Not of you in the middle of a road, no. When I looked at your post last night ONLY the bottom picture of the 3 above was present. So I had no idea what had actually failed or its importance.With the trike like what?
No picture to go with the statement; and we all enjoy a good laugh.
Therein is demonstrated the engineering perfection of the diamond frame where all the forces are dissipated down the tubes. Nothing is thick steel because it doesn't need to be. Pretty much anything we make is a fudamentally weaker design relying on the strength of individual pieces of steel and the quality of the weld.When you see the thinness of the materials that standard bikes are made of you would think that 3mm metal in this critical area would be sufficient.
Not sure if I am thinking correctly about this but I would have expected the bottom plate to be trying to pull apart and the top plate to be compressed together. Which is the opposite of what appears to have happened? I hope today's ride to your Mother's is uneventful.Hi all
Thanks guys for the input.
I have repaired it in a fashion that increases the plate from 3mm to 6mm hopefully this will banish this gremlin.[ although if I make this area strong enough it only moves the stress elsewhere ?]
So I need to find out why it happened ?
a) so will it happen again ?
b) can I stop it ?
c) is tilting a contributory factor ?
Looking into the side of the joint these are the forces/loads attempting to push the joint into the ground.
Now looking at my construction
1)the 3mm right angle is of infinite length compared to the 3mm plate
2) the M12 bolt and rod end bearing is also infinite length compared to the 3mm plate
This is the reason it broke where it did and not across the bolt hole , which theoretically was weaker due to the M12 hole in it.
Other forces are also at play
On the left the 2 wheels at the rear are on level ground and so the frame is horizontal and so the front wheel is vertical [ unless turning ] .
On the right the left hand wheel has encountered a bump causing the frame to tilt upwards , this tilt is transmitted to the front through the pivot and attempts to twist the front end to follow the rear.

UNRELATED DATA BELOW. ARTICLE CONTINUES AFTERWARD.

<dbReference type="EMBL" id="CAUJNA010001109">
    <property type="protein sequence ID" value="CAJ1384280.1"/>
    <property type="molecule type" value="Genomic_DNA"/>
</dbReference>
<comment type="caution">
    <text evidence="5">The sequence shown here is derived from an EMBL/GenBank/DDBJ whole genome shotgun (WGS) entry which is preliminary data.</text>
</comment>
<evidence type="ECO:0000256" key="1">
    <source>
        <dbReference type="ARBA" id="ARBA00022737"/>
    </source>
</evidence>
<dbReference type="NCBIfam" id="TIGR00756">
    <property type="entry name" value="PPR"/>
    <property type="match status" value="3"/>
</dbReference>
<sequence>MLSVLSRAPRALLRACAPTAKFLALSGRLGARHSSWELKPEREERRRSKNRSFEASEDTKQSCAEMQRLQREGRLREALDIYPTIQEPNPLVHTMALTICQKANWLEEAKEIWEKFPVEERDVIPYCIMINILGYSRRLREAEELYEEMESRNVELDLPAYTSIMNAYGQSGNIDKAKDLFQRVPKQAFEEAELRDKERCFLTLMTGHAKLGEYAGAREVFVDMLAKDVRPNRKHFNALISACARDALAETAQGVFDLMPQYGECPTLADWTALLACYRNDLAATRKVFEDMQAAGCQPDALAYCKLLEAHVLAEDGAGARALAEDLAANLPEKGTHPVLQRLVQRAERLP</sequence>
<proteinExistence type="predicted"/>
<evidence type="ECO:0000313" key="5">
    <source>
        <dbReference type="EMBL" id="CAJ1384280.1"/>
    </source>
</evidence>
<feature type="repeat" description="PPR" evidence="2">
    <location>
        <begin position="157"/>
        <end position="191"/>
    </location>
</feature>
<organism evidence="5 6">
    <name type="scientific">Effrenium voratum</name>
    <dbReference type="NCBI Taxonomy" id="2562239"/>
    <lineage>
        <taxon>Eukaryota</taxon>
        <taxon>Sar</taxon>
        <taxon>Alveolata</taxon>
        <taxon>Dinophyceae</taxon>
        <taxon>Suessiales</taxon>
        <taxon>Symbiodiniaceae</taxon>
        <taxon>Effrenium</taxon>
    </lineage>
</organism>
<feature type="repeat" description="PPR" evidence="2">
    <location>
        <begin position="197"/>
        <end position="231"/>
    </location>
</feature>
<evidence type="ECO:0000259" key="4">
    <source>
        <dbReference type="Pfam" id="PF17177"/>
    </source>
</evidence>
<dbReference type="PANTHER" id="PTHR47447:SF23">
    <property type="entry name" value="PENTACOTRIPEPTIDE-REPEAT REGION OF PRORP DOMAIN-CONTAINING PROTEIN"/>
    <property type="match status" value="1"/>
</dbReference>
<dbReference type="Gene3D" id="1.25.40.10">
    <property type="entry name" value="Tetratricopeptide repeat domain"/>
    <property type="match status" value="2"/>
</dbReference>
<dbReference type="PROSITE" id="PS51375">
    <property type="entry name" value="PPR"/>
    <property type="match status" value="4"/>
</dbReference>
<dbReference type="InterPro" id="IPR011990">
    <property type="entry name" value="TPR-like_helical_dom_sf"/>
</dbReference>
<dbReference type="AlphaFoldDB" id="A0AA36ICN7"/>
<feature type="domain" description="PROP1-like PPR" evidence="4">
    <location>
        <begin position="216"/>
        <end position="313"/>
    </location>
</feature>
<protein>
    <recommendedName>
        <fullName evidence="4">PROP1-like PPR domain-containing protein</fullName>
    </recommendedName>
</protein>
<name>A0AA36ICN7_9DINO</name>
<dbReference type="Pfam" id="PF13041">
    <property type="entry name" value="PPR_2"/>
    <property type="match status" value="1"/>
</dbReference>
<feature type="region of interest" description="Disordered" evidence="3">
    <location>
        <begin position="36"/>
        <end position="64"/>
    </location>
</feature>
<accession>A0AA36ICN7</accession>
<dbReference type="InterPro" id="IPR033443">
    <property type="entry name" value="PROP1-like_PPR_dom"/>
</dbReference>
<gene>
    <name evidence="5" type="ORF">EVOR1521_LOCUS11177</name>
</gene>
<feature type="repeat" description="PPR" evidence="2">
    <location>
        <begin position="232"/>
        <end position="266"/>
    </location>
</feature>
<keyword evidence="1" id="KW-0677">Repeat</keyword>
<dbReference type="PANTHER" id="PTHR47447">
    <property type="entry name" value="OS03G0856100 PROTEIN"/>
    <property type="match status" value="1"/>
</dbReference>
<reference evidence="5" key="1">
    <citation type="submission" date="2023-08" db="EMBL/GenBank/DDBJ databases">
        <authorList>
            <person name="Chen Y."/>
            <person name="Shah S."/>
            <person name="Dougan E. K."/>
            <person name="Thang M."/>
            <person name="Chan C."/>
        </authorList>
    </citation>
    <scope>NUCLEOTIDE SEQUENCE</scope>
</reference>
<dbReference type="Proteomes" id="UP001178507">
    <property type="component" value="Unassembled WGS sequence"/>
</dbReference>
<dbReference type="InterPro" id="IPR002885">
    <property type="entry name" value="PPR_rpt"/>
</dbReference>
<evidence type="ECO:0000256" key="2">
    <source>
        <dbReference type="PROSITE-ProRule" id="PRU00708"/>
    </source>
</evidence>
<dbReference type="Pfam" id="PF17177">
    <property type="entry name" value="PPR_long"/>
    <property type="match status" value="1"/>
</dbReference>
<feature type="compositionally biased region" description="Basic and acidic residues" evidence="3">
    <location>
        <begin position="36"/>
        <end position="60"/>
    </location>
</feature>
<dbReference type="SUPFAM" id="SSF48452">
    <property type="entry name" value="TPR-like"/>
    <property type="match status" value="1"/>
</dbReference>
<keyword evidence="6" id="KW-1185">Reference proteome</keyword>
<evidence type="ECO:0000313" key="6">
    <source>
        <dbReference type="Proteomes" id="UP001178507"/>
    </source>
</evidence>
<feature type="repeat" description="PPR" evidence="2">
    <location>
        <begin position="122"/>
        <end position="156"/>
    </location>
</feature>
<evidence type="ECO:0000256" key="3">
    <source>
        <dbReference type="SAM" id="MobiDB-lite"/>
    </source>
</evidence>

Of course the 3mm part of the plate feels these forces the most a tearing action across it.
gee it has a hard life
So to tilting ?
Now tilting involves the elastomers allowing me to go off centre , now my gut feeling is that as long as both rear wheels stay planted on the ground the left example above tilting has no part to play in the failure.
Unless tilting causes one of the wheels to lift off the ground then we are at the right example above and so tilting could cause tearing forces across the 3mm plate.
To the best of my knowledge I have never had the Tilt#6 on 2 wheels.
So am I right ?
Where are the forces going now ?
What will happen tomorrow ?
Correct your not ?Not sure if I am thinking correctly
Both plates have the same forces on them as they are inline ?about this but I would have expected the bottom plate to be trying to pull apart and the top plate to be compressed together.
Once the top plate had parted I was still sat on it , however then the lower plate was doing all the work and so bent as it had not started to fracture ?Which is the opposite of what appears to have happened?
Nervous but achieved.I hope today's ride to your Mother's is uneventful.
Not sure this means they have the same forces TBH.Both plates have the same forces on them as they are inline ?
I most certainly will keep a very watchful eye on it after hearing of your "brown-trouser" moment; but.... mine is quite different to yours as it is:I would seriously look at your mount before you rode it , it is possible it cannot resist the forces either ?